Israel strikes Gaza in response to incendiary balloons

Israel strikes Gaza in response to incendiary balloons

Prior to Tuesday's march, Israel beefed up its deployment of the Iron Dome anti-missile system in anticipation of possible rocket attacks from Gaza.

An Israeli firefighter attempts to extinguish a fire caused by an incendiary balloon launched from the Gaza Strip on Tuesday.

Authorities last week had delayed the march over security threat in the route as former prime minister Benjamin Netanyahu reportedly put off the march by a week.

Israeli warplanes have carried out a series of airstrikes at militant sites in Gaza, the first such raids since a shaky ceasefire ended the war last month.

The so-called March of the Flags celebrates the anniversary of Jerusalem's "re-unification" after Israel captured the city's east in the 1967 Six Day War.

Israel's fire service said the incendiary balloons launched earlier from Gaza had caused at least 20 fires in fields by communities in southern Israel.

Yair Lapid, the architect of the new government, said on Twitter that he believed the march had to be allowed but that "it's inconceivable how you can hold an Israeli flag and shout, "Death to Arabs" at the same time.These people are a disgrace to the nation of Israel".

Ahead of the march, Israeli police cleared the area in front of Damascus Gate, shut down roads to traffic, ordered shops to close and sent away young Palestinian protesters.

The march comes just two days after Netanyahu was ousted after 12 straight years in power, toppled by an ideologically divided coalition including, for the first time in Israel's history, an Arab party.

Vice President Kamala Harris visit to Mexico
But that didn't sit well will at least one left-wing progressive lawmaker: New York Democratic Rep. So this whole thing about the border.

Authorities had denied permission for the march several times, anxious that its route through the Old City would stoke tensions that have been high since, and preceding, the 11 days of fighting between Israel and Hamas last month.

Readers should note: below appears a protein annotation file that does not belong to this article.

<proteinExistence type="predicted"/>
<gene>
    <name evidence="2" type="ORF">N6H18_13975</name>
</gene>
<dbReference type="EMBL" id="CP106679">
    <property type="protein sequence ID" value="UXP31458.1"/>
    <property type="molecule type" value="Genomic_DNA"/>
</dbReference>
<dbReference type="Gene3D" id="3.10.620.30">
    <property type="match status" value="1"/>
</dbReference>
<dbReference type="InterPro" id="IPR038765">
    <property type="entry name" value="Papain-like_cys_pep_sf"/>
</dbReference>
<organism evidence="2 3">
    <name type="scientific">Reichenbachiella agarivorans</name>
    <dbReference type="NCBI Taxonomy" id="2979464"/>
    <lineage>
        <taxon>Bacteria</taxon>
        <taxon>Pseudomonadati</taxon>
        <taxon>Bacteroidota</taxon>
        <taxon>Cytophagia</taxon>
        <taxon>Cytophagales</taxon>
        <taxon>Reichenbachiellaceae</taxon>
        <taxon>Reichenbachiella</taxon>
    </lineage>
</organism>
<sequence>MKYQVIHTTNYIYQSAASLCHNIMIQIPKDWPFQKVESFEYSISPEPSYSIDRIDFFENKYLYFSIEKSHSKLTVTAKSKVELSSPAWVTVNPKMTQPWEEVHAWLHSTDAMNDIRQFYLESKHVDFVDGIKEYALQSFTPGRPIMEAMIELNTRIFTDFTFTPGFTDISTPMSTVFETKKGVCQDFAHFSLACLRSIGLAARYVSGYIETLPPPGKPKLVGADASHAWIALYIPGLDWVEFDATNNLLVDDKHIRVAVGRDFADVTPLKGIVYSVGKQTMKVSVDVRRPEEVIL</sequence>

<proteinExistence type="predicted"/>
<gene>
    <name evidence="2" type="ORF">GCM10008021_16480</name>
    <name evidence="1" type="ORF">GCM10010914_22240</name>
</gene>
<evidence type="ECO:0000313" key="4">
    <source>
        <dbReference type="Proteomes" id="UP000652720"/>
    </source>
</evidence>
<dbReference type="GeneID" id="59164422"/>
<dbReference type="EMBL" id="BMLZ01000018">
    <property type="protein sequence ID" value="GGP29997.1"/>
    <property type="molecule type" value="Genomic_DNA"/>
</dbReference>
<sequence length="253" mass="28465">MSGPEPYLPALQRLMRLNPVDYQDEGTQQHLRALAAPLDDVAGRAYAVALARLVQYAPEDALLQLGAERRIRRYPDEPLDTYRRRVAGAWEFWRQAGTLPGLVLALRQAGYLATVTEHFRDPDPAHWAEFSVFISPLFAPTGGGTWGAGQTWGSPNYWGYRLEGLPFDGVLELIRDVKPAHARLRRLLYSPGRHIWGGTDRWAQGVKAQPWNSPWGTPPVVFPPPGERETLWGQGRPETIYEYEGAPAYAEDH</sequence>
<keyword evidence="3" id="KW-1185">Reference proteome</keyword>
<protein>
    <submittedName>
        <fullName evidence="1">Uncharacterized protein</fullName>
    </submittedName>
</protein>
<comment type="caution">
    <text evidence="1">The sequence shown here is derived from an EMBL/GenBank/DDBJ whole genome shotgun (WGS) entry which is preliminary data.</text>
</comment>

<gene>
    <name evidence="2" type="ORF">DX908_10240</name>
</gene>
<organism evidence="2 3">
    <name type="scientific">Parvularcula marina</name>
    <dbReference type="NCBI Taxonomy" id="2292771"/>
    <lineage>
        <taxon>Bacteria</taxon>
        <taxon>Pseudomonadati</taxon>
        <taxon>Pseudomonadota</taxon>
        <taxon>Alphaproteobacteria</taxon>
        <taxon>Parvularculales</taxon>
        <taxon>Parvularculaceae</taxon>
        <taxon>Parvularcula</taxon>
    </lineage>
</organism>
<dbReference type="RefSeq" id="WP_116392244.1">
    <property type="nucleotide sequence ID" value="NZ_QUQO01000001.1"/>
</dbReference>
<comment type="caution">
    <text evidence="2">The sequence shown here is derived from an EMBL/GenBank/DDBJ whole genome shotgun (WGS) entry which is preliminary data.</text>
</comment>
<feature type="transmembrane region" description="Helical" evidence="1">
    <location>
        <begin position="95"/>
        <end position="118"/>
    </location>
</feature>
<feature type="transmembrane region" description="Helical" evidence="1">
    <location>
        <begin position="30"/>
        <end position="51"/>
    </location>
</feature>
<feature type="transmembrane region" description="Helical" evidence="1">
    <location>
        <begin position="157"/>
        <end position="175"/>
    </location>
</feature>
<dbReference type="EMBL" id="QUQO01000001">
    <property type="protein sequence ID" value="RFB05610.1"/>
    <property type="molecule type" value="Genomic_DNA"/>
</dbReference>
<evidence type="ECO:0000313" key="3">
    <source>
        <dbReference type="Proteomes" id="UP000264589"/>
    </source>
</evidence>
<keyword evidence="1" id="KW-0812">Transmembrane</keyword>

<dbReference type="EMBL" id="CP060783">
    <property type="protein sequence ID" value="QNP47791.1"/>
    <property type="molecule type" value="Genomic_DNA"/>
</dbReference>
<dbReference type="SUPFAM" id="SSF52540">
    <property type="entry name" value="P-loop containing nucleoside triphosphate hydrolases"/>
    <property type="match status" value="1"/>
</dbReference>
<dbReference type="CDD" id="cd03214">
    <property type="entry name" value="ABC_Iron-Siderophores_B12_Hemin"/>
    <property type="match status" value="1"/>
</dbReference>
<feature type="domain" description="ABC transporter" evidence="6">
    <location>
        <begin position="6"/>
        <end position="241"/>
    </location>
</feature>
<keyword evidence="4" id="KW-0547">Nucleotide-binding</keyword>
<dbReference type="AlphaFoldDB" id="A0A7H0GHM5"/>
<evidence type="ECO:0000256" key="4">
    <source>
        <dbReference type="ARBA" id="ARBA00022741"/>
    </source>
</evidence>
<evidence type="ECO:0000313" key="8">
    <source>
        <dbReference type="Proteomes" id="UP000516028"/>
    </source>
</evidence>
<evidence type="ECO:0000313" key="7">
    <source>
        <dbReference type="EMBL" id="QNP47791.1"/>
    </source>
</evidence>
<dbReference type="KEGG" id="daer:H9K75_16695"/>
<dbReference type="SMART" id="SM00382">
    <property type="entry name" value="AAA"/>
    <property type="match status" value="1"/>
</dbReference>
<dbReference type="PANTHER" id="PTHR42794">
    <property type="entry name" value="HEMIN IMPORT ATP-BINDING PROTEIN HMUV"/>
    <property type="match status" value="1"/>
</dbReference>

The rescheduled event was initially planned for last Thursday, but was postponed to this Tuesday when police refused to authorize its planned route through the Old City's Damascus Gate entrance and Muslim Quarter. Palestinian protesters repeatedly clashed with Israeli police over restrictions on public gatherings during the Muslim holy month of Ramadan in April and May.

In the name of defending the holy city, Hamas fired long-range rockets at Jerusalem, disrupting the march and sparking the Gaza war, which claimed more than 250 Palestinian lives and killed 13 people in Israel. Hamas called on Palestinians to "resist" the march.

Israeli strikes on the Gaza Strip killed 260 Palestinians including some fighters, the Gaza authorities said.

Israeli media reported the military was on heightened alert in the occupied West Bank and along the Gaza frontier.

Israel regards the entire city as its capital; Palestinians want East Jerusalem to be the capital of a future state that would include the West Bank and Gaza.

New Public Security Minister Omer Barlev said Monday that the march will proceed as scheduled, following a meeting with Israel Police Chief Kobi Shabtai on preparations for the march. He "underscored the need to avoid friction and protect the personal safety of".

Wennesland urged all sides to act in a responsible manner and to avoid any activities that might be seen as provocative.

Related Articles